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            Advances in the epidemiology of injuries as a basis for public policy.

             W Haddon (2015)
            Successful injury control measures (stoplights, sprinkler systems, electrical insulation, evacuation) have long been commonplace. However, progress in injury control has been hampered by the failure to recognize that injuries cannot occur without the action of specific agents analogous to those of the infectious diseases and likewise transmitted by vehicles and vectors. These agents are the several forms of injury. Varying and interacting with the characteristics of the host and the environment, they constitute the classic epidemiologic triads that determine injury distributions, none of which are random. The injury-disease dichotomy, a universal in most of the world's major languages, may have resulted from the fact that at least some of the causes of injuries (for example, wild animals or falling trees) are more identifiable and proximate than the causes of diseases. The etiology of injuries suggests that for epidemiologic and public health purposes, the term injury should probably be defined so as to encompass those kinds of damage to the body that are produced by energy exchanges and that are manifested within 48 hours, or usually within considerably shorter periods. Strategies for injury control can be extended to the control of other pathological conditions. The active-passive distinction (the dimension expressing the extent to which control measures require people to do something) has a direct bearing on the success of public health programs, because passive approaches have historically had a far better record of success than active ones. Ten basic strategies have been identified that provide options for reducing the damage to people (and property) caused by all kinds of environmental hazards.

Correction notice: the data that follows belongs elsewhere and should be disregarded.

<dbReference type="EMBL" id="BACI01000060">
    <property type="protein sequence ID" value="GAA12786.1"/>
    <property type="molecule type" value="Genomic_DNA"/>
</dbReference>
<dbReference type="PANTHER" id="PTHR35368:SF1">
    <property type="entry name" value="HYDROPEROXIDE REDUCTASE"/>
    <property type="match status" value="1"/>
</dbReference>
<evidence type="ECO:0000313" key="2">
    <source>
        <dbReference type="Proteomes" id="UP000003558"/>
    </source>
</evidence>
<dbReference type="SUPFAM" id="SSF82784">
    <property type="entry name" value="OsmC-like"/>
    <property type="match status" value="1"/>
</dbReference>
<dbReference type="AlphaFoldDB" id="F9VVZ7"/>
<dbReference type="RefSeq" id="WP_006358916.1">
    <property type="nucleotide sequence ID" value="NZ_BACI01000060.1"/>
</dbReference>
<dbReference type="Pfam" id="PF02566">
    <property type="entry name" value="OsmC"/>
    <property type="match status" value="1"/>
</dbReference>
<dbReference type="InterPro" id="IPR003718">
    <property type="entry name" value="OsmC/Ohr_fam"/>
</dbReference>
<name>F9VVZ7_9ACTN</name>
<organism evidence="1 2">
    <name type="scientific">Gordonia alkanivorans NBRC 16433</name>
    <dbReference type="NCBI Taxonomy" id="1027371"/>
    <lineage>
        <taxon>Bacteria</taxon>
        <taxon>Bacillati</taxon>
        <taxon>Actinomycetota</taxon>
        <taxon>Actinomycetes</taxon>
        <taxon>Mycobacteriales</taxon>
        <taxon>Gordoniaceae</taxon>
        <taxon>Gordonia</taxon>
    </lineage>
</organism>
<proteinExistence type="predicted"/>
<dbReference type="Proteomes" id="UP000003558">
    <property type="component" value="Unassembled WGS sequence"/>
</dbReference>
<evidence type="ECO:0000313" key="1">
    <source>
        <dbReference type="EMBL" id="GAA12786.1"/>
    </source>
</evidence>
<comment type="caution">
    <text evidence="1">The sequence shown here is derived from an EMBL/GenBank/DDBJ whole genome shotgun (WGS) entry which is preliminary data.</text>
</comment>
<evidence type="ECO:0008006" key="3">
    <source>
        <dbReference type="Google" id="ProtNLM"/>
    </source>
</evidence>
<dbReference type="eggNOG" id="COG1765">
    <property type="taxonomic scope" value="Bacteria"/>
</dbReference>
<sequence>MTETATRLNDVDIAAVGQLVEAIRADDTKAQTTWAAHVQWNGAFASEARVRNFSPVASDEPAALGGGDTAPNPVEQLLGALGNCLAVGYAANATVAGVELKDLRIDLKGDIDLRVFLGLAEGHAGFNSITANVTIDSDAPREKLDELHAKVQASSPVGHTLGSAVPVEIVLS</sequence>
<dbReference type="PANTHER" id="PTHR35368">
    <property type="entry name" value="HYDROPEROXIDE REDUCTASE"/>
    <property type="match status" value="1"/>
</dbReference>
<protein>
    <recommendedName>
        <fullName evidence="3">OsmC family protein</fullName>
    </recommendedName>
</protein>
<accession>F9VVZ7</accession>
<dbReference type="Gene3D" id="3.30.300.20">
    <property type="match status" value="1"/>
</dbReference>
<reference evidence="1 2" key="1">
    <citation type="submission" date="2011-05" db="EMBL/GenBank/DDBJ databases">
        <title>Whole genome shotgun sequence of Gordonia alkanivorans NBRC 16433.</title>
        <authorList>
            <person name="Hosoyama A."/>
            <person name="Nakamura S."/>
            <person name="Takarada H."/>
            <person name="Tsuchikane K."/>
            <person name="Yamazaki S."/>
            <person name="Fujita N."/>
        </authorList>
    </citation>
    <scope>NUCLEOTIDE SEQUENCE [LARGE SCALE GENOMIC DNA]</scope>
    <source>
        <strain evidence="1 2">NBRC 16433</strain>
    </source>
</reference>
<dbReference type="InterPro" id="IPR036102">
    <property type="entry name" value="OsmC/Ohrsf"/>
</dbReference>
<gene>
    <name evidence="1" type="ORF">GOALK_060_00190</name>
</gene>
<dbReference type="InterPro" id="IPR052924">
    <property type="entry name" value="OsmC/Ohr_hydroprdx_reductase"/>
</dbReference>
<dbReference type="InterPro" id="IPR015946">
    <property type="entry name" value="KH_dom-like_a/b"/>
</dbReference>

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              Risk Factors of Posttraumatic Stress Disorder among Survivors after the 512 Wenchuan Earthquake in China

              This study investigated the psychological reactions of survivors of the 512 Wenchuan earthquake in China and the risk factors associated with those reactions. The Impact of Event Scale-Revised (IES-R), Type D Scale-14 (DS14), a self-developed trauma experience questionniare, and a demographic questionnaire were administered to 956 earthquake survivors (389 males and 567 females) in Mianzhu, one of the cities most affected by the earthquake. The results showed that postraumatic stress disorder (PTSD) symptoms affected 84.8% of survivors one to two months after the earthquake. Significant risk factors associated with PTSD symptoms included: (1) being female; (2) older age; (3) higher exposure to traumatic events during the earthquake; and (4) negative affect in Type-D personality.
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                Author and article information

                Journal
                Int J Environ Res Public Health
                Int J Environ Res Public Health
                ijerph
                International Journal of Environmental Research and Public Health
                MDPI
                1661-7827
                1660-4601
                02 July 2019
                July 2019
                : 16
                : 13
                Affiliations
                [1 ]School of Health, University of New England, Armidale, NSW 2351, Australia
                [2 ]Department of Sociology, University of Dhaka, Dhaka-1000, Bangladesh
                Author notes
                [* ]Correspondence: hkabir@ 123456myune.edu.au ; Tel.: +61-444-531-336
                Article
                ijerph-16-02342
                10.3390/ijerph16132342
                6651472
                31269746
                © 2019 by the authors.

                Licensee MDPI, Basel, Switzerland. This article is an open access article distributed under the terms and conditions of the Creative Commons Attribution (CC BY) license ( http://creativecommons.org/licenses/by/4.0/).